4. “Spirals” by Django Django

British band Django Django occupies a strange space in the experimental-mainstream music divide. Although their music is decidedly art rock – strange textures, unpredictable speeds, all that jazz – they also manage to feature regularly on everything from the FIFA 13 soundtrack to, well, the FIFA 18 soundtrack. “Spirals”, from their fourth album Glowing in the Dark (out in February), is a psychedelic romp through what we assume is a timeshare in Kevin Parker’s head. In here you’ll find strong basslines, echoey vocals, punctuating cymbal crashes, and so on. If you like Tame Impala, especially “Elephant”, you would likely like this track.

3. “you were right” by Bass Drum of Death

Bass Drum of Death mixes the lean-and-mean tones of Royal Blood with the bombastic rock of Queens of the Stone Age; so if that sounds like your jam, then read on. If you can believe it, the “band” has even fewer members than two-piece band Royal Blood; for Bass Drum of Death is simply the moniker of one-man drummer/guitarist/singer John Barrett. (There are a few others who join on tour, but it’s all mostly from Barrett’s head.) “you were right” is a tight, bluesy jam with an unmissable bass line, emphatic vocals and some excellent licks – and it’s all from one dude!

2. “CANCELLED” by slowthai feat. Skepta

Reader, if you are a regular on Top Five Records, then you know that we write quite frequently about the reigning British troublemaker known as slowthai. The London rapper is brilliant, funny, incisive, and more than a little problematic. We’ve already written about his fiasco at last year’s NME Awards (which produced a great track called, of course, “ENEMY”) but he wasn’t done being cancelled at that point. After a year of being in the public’s grinder, slowthai reacts by coming out with a song titled (what else?) “CANCELLED”, featuring the inimitable grime legend Skepta.

These two gentleman have collaborated before – on our 2019 Song of the Year “Inglorious” – and the fireworks are in full flow again here. Skepta readies the stage for slowthai with his opening verse (“How you gonna cancel me? Twenty awards on the mantelpiece / Pyramid Stage at Glastonbury / Girls in the crowd got their hands on me,”). And slowthai does manage to get one more in against the pearl-clutchers at NME: “See you throwing stones in your glass house / Evidently nothing is going the way that you said it would be / Middle finger to my enemy.” Classic.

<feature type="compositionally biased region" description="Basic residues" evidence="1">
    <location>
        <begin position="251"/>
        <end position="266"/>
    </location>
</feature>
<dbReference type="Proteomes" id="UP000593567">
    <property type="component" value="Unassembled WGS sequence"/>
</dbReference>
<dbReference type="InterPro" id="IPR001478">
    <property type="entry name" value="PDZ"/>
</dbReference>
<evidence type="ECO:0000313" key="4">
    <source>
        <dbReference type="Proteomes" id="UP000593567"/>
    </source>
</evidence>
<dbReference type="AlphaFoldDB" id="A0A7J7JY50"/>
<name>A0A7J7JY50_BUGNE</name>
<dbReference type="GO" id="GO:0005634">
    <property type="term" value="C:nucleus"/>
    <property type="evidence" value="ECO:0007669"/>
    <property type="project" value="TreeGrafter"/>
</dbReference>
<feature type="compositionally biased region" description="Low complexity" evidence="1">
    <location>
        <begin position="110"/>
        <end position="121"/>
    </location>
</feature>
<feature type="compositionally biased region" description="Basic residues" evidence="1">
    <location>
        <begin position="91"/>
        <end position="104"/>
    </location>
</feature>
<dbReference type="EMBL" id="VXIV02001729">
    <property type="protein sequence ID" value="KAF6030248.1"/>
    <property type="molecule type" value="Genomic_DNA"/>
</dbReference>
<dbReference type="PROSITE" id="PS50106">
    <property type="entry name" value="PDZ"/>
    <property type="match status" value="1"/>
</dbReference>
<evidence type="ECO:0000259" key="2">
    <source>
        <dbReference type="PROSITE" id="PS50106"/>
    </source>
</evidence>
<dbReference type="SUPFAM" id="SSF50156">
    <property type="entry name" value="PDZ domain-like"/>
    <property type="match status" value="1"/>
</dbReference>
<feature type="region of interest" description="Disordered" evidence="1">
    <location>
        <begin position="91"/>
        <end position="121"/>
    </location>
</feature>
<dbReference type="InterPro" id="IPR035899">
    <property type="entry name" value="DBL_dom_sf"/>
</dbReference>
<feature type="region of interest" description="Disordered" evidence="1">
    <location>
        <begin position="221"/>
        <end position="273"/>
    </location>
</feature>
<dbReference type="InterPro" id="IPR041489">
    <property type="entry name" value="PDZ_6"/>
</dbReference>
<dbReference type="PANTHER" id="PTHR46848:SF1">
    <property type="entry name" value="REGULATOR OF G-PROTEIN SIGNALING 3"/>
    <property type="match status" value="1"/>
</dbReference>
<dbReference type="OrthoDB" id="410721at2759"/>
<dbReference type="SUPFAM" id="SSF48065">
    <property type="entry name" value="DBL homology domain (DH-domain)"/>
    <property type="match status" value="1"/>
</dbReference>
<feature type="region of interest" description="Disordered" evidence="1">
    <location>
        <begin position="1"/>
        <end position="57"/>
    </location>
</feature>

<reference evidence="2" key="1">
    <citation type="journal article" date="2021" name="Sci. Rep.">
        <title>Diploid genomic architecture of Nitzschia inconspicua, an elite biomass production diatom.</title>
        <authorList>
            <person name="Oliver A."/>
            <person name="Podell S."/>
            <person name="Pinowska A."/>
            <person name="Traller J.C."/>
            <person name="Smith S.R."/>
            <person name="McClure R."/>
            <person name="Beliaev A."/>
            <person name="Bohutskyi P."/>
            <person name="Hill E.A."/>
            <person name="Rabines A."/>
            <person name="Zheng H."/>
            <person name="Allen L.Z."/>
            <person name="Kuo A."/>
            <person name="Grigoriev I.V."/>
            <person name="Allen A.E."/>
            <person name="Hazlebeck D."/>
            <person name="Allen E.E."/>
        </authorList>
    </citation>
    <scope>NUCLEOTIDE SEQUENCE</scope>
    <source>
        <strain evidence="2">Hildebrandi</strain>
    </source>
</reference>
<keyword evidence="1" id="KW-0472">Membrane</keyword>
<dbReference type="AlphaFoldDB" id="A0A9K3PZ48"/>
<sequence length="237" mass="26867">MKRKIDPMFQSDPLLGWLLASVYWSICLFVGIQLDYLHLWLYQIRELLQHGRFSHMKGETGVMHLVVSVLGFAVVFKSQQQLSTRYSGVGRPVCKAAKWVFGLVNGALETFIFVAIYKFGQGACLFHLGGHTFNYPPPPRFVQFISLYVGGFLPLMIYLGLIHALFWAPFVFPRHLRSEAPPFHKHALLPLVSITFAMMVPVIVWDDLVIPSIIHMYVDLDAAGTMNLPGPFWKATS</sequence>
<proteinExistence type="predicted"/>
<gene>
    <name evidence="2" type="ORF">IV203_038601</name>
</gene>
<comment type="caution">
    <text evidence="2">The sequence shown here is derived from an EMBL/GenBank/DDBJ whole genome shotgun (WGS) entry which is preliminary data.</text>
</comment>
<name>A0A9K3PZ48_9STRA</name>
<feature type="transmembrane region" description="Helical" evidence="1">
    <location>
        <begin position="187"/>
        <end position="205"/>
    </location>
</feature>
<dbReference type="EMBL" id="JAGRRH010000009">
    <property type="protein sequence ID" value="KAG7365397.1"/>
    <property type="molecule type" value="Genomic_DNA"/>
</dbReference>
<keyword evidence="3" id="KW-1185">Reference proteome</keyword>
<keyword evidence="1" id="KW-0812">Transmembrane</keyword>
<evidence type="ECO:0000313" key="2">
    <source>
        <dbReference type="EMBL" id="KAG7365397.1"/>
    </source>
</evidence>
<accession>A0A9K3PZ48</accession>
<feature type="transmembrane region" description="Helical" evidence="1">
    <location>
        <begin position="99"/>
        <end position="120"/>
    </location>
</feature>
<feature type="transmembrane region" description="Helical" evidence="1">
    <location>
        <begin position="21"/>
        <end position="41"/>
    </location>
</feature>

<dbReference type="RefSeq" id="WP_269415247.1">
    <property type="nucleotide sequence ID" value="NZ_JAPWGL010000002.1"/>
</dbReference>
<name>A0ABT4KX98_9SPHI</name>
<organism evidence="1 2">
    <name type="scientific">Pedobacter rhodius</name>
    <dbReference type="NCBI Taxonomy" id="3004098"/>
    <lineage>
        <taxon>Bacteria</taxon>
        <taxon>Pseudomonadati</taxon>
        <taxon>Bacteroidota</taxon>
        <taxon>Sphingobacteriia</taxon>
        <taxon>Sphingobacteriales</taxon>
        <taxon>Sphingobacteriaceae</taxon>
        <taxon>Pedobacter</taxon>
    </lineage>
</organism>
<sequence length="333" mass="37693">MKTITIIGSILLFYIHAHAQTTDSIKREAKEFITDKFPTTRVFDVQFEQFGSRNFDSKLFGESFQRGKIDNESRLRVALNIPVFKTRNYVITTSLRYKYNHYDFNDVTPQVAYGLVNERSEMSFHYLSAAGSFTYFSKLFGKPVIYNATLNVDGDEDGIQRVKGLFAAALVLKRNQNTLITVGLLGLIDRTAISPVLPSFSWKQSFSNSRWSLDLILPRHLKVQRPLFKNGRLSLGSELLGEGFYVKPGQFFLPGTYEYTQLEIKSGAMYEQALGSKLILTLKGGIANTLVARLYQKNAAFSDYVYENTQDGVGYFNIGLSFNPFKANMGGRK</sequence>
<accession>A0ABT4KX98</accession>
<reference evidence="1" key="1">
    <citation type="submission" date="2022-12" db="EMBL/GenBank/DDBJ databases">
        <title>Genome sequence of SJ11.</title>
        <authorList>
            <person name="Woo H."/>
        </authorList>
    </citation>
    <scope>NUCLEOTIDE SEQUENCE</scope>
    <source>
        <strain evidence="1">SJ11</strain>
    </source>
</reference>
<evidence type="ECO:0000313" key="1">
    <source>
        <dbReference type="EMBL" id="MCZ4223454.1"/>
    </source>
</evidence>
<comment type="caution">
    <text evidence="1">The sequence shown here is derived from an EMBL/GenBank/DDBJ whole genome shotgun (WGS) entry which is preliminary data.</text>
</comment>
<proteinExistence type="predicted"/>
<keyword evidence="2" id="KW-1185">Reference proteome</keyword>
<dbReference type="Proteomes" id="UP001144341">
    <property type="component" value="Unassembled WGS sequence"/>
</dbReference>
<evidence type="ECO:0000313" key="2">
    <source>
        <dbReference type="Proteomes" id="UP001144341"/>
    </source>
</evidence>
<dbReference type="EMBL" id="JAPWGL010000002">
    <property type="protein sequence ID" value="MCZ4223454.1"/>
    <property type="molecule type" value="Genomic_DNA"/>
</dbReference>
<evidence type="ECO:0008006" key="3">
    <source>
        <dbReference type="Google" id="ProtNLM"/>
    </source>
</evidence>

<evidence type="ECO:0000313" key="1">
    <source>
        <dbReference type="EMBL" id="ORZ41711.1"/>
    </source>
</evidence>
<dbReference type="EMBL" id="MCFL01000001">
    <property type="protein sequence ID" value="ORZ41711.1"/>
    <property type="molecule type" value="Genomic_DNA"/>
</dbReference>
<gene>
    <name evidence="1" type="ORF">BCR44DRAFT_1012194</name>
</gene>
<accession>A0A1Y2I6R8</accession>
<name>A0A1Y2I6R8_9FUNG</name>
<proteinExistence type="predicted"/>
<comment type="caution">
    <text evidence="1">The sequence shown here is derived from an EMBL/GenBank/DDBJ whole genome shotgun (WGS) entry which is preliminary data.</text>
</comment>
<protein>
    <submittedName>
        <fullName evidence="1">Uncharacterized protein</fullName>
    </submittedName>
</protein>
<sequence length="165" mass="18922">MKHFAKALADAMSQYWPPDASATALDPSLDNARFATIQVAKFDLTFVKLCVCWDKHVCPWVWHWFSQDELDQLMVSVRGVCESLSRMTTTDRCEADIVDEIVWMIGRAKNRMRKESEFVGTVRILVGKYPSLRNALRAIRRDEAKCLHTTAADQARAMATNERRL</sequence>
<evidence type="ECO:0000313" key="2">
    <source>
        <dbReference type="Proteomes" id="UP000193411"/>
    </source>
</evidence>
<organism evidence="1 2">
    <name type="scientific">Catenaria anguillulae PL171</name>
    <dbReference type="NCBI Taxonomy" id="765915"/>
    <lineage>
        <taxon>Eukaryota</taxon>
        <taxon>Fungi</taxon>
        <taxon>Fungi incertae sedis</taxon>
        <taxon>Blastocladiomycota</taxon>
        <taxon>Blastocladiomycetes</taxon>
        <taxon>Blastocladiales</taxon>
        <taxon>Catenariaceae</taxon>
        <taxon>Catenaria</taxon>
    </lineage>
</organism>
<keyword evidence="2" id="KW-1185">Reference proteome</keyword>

1. “Rainforest” by Noname

As we wrote about in our review of Noname’s debut album Room 25 (2018), the Chicago rapper’s music is really like nothing else out there. Noname (real name Fatimah Warner) is exceedingly literate and blessed with a natural, soulful flow; in fact, she began her career in slam poetry. On “Rainforest”, she centers her thoughts around the damage being done to rainforests and works her way up from there. What causes human beings to trade nature for profit? What makes them believe that that’s a fair trade? What causes that sort of cognitive dissonance?

Through deft turns of phrase, she follows the chain: from exploitation (“They turned a natural resource into a bundle of cash / Made the world anti-Black, then divided the class,”) to forced rehabilitation (“How you make excuses for billionaires, you broke on the bus?”) and all the way to her own full-blown reaction (“Dyin’ on stolen land for a dollar like that ain’t fucked up / It’s fuck they money, I’ma say it every song / Until the revolution come and all the feds start runnin’”). Noname lies at the intersection of rap and spoken-word poetry, and this song is a great example of her output and talent.